Often likened to the Maine Coon and the Norwegian Forest Cat; the Siberian Cat is easily distinguished by its more barrel shaped body and its broad, wedge shaped head, giving an overall impression of circles and rounded contours.

​The Siberian is a medium to large cat that can take anything up to 5 years to reach full maturity. It's substantial bone structure, broad chest and big paws give a general appearance of substance and strength – definitely a cat with 'heft'.

The Siberian Cat is classed as semi-longhaired and has a distinctive coat that changes with the seasons and is unique to the breed. The topcoat consists of a layer of long waterproof guard hairs beneath which is very dense, soft undercoat. The coat is considerably longer and thicker in winter; complete with a full ruff, fluffy breeches and a big bushy tail to tackle those cold Siberian winds! Other examples of this cat’s wild heritage can be seen in their tufted paw pads and the lynx tips on their ears.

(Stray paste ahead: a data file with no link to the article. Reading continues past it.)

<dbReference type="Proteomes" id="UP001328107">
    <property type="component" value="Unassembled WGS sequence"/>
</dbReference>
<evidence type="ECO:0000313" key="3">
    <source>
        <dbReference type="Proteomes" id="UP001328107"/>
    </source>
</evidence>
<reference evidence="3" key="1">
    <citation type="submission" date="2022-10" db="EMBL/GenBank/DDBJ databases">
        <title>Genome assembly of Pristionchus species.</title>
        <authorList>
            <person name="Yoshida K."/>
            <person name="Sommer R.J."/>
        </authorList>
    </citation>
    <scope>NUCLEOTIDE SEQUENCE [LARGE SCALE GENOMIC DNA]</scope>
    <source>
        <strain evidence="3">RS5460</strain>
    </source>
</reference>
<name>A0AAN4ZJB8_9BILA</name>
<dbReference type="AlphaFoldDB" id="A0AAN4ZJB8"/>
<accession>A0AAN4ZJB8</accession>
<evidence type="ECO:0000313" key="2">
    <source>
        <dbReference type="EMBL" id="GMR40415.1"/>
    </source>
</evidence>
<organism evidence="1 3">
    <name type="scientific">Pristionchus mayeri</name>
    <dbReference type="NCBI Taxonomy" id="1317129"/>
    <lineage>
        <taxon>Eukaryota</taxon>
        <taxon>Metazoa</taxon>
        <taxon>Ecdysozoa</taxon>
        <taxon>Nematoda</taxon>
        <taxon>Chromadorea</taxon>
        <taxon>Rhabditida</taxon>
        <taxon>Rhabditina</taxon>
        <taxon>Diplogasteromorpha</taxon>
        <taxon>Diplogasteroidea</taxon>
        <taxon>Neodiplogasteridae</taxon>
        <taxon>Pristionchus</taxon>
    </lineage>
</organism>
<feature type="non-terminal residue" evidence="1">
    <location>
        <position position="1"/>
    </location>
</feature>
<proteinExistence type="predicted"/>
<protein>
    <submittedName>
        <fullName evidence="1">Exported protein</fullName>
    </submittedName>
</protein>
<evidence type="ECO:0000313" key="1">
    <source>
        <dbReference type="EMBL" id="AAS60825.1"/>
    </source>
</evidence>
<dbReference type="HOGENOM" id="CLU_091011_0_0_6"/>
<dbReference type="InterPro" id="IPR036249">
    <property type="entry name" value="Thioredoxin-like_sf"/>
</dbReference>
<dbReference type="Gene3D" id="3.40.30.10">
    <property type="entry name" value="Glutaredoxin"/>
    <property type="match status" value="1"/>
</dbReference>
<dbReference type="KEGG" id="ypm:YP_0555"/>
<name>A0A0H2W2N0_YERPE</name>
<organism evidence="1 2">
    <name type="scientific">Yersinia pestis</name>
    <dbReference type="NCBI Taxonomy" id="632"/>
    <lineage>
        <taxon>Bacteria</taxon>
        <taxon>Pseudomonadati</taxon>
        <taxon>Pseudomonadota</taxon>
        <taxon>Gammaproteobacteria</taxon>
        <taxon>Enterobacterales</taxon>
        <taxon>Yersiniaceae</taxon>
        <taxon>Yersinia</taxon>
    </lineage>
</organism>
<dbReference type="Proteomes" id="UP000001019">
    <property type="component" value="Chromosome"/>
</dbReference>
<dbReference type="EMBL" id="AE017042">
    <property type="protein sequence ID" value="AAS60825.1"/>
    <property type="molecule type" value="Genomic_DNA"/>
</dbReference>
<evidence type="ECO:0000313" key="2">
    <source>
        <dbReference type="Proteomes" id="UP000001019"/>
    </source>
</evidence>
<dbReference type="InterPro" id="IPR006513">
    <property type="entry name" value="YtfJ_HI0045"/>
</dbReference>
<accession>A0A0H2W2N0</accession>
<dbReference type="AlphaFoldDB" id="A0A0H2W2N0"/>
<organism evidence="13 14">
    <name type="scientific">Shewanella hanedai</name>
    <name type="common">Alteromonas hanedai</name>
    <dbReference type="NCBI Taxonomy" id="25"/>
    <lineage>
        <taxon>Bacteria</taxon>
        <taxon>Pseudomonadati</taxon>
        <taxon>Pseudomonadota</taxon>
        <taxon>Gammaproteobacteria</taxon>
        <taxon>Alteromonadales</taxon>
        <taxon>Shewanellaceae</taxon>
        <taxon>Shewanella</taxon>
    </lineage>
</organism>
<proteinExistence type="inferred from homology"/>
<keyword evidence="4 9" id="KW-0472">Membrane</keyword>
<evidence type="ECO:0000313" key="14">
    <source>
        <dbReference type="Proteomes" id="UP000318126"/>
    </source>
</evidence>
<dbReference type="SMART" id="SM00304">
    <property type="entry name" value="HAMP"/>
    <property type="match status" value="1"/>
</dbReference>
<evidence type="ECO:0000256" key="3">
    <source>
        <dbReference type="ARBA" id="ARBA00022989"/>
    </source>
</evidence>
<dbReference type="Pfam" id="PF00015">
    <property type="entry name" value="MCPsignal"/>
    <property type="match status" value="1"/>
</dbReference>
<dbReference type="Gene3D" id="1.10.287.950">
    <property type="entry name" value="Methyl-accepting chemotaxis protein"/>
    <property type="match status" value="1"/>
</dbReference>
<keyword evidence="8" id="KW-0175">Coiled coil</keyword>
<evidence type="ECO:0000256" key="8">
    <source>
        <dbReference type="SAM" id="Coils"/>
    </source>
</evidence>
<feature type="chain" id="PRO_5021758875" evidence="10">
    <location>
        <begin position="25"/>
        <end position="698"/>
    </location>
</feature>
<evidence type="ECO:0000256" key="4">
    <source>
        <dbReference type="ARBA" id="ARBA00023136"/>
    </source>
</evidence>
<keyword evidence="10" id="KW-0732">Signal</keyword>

The Siberian Cat comes in a huge variety of colours and patterns. Recognised colours are brown, black (with its dilute version which is blue) red, (with the dilute version of cream) and white. Patterns are solid, tabby, and tortie, Silver gene can be present which also gives smoke and shaded patterns. Colourpointed cats (also referred to as Neva Masquerade) are allowed in all colour varients and all colours and patterns are recognised both with and without white. This gives a total count of 124 possible colour variations!

A Siberian Cat’s bright eyes greatly contribute to its alert, intelligent expression; they are large, slightly oval in shape but with a rounded lower line, set wide apart and slightly oblique. Eye colour ranges from coppers to greens, with blue being permitted only in the Colourpointed varieties.